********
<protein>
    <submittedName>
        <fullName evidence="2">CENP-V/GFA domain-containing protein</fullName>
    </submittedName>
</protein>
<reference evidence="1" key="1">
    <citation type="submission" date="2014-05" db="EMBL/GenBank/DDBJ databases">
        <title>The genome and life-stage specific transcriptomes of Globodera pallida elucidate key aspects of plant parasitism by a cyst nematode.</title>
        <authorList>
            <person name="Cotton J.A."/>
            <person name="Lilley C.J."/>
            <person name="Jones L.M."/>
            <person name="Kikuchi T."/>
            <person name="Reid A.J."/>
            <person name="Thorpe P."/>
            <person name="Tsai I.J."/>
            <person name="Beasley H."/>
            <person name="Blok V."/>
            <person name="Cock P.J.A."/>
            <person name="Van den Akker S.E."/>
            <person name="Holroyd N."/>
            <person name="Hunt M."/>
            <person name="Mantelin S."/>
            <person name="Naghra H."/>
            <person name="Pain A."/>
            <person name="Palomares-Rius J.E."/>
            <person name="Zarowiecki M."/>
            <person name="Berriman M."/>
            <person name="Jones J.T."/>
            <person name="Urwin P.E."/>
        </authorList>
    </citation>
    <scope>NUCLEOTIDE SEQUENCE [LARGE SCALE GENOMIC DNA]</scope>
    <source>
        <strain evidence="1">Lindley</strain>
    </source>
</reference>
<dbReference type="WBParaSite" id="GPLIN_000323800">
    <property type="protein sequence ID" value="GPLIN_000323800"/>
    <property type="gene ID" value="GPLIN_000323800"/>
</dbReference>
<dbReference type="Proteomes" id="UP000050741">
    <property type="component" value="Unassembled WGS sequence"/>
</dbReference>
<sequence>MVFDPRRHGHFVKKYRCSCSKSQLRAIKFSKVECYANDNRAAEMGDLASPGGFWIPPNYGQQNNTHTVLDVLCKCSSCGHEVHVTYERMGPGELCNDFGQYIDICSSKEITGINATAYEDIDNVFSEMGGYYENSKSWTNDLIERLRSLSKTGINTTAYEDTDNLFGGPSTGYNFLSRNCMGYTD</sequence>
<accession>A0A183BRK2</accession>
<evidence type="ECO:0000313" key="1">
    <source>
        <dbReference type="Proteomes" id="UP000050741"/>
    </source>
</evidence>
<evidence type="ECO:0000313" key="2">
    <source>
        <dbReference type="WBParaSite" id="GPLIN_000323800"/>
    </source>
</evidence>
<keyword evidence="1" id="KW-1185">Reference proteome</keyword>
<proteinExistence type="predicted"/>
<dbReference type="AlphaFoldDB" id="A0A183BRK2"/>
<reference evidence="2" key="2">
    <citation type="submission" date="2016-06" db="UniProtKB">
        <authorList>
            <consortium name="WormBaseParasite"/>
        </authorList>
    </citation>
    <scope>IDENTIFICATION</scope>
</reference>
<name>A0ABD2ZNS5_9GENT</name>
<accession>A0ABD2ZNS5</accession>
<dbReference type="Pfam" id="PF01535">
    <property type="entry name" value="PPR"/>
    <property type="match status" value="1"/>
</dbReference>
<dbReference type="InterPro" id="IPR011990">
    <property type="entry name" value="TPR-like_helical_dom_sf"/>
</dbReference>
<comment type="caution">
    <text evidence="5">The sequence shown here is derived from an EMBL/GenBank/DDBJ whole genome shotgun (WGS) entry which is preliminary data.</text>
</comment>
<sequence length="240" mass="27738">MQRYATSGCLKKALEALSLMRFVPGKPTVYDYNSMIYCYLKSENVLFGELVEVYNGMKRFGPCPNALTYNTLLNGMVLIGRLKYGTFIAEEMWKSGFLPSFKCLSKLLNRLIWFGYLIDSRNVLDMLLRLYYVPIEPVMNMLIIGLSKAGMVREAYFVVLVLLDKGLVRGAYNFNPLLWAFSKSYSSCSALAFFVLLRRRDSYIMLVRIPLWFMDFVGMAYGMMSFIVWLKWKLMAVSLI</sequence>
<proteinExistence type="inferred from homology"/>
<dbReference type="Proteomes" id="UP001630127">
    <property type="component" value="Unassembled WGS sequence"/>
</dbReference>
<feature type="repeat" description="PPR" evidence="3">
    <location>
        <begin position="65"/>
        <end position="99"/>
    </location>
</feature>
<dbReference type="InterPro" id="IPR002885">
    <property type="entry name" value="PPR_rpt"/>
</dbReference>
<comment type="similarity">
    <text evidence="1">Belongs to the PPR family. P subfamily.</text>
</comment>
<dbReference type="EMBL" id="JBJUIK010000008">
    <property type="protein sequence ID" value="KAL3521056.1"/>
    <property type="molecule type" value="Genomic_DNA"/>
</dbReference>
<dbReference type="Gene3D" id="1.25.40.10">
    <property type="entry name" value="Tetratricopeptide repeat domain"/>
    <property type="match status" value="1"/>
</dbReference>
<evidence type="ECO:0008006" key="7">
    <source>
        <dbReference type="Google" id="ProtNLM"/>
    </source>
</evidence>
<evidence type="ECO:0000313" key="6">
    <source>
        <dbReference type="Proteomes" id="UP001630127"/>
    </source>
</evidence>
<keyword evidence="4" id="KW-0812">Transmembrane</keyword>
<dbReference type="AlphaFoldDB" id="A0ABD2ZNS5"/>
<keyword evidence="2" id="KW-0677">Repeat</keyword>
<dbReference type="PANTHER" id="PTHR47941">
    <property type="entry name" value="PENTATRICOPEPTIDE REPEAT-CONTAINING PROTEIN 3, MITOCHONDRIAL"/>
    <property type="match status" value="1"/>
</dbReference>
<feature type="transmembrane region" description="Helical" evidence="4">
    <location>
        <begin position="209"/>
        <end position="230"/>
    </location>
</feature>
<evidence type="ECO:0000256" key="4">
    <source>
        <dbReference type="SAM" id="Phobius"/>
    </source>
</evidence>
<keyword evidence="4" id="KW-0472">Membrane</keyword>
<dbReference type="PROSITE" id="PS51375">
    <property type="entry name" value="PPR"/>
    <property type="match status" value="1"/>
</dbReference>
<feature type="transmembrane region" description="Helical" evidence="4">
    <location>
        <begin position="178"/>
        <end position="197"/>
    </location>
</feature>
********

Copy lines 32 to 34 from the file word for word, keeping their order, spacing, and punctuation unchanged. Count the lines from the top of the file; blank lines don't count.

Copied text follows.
    </citation>
    <scope>NUCLEOTIDE SEQUENCE [LARGE SCALE GENOMIC DNA]</scope>
    <source>